The first campaign chest I built I used sledge feet – simple square blocks that raised the lower case off the ground.
Soon after, I received a pleasant note stating that I had made an amateur mistake. Campaign chests with sledge feet were merely missing their turned feet.
I felt like a fool at first. It was like sculpting a female torso and leaving off the naughty bits. After recovering from my shame, I started looking around at original source material.
First I checked my copies of the Army & Navy Co-Operative Society catalogs. Sure enough, all the chests shown in my copies had turned feet that screwed into blocks in the bottom of the lower chest unit.
But something else nagged at me.
As you know, we love old paintings and drawings here at Lost Art Press. Thanks to Jeff Burks, Suzanne Ellison and our own efforts, we have amassed many hundreds of images relating to woodworking from Roman times to the present. These are important, if sometimes flawed, documents that are as important as written, if sometimes flawed, accounts.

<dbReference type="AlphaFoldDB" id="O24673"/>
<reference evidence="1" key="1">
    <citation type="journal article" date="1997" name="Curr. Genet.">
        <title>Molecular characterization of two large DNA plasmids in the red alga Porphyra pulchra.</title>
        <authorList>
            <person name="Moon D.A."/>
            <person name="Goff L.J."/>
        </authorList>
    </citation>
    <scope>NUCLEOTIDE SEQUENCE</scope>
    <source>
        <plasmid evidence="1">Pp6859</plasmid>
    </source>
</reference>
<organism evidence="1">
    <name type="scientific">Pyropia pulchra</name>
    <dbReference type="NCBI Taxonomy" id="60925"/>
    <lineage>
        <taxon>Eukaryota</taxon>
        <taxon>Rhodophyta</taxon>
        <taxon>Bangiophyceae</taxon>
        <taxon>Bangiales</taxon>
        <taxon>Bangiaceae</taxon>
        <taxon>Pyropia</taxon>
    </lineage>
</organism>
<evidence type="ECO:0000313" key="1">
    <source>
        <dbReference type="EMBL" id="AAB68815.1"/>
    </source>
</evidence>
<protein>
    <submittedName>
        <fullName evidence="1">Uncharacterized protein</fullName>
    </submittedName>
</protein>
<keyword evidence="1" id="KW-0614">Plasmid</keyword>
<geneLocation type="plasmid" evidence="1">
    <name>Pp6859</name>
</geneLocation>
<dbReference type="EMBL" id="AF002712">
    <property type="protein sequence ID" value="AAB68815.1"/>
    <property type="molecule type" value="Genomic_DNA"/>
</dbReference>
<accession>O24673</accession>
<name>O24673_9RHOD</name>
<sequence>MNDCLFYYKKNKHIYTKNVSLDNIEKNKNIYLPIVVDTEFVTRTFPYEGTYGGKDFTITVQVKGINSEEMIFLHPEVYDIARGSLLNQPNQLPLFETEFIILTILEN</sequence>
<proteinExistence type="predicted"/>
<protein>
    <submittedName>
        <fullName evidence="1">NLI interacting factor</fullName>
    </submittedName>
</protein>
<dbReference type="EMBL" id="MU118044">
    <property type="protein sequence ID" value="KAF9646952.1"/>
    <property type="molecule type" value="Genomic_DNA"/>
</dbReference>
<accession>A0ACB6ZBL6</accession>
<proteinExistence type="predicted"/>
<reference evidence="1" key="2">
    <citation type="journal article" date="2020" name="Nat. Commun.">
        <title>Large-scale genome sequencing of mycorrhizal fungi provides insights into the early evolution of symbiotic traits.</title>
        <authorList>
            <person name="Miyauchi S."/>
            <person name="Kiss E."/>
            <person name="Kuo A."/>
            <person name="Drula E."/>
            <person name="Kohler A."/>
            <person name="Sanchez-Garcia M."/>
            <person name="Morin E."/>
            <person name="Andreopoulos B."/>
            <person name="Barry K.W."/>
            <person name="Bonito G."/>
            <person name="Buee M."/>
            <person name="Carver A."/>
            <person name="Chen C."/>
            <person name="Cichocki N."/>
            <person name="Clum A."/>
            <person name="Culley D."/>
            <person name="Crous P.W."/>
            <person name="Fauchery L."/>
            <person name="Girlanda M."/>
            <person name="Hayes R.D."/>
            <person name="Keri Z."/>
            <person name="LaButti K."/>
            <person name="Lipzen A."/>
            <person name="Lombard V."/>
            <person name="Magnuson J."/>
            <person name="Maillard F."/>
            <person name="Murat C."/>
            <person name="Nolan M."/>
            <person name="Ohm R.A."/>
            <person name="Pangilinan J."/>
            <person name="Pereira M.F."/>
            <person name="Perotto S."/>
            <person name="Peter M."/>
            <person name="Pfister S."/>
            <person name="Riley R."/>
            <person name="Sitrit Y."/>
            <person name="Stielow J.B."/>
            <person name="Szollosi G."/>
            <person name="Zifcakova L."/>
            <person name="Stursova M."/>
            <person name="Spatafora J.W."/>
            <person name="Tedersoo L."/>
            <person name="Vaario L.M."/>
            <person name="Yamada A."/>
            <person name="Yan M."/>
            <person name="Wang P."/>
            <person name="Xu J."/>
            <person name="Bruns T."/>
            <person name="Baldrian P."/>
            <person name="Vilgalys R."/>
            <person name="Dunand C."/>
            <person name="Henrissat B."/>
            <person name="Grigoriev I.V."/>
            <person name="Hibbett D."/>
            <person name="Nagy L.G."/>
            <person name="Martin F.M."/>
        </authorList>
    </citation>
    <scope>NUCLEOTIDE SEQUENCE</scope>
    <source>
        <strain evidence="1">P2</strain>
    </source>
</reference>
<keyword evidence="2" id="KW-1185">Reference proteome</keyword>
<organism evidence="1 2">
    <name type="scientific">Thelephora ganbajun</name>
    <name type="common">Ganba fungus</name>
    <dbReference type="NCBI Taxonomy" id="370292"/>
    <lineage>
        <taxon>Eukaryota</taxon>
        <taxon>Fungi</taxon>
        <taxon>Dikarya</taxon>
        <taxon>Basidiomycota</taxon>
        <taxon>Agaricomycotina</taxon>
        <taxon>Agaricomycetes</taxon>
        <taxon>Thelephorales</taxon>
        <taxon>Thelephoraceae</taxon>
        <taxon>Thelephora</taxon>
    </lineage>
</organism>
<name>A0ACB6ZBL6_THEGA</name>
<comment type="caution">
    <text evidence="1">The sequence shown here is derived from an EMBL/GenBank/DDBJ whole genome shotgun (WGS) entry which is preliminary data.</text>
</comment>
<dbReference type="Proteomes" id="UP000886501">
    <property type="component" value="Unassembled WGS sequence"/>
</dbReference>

So I began scanning my library of paintings and drawings relating to campaign furniture. Sure enough, I immediately found several that showed campaign chests in use on their sledge feet – no turned feet.
There are several explanations: The turned feet were still in the lower drawer or had been destroyed by bugs or water. Or perhaps the owner of the chest was lazy or didn’t care for the feet. Or perhaps that chest was made without the turned feet.
No matter what the explanation, don’t feel like you are wrong if you don’t include them on your chest. Personally, I really like the feet, but some people are turned off by turning.
— Christopher Schwarz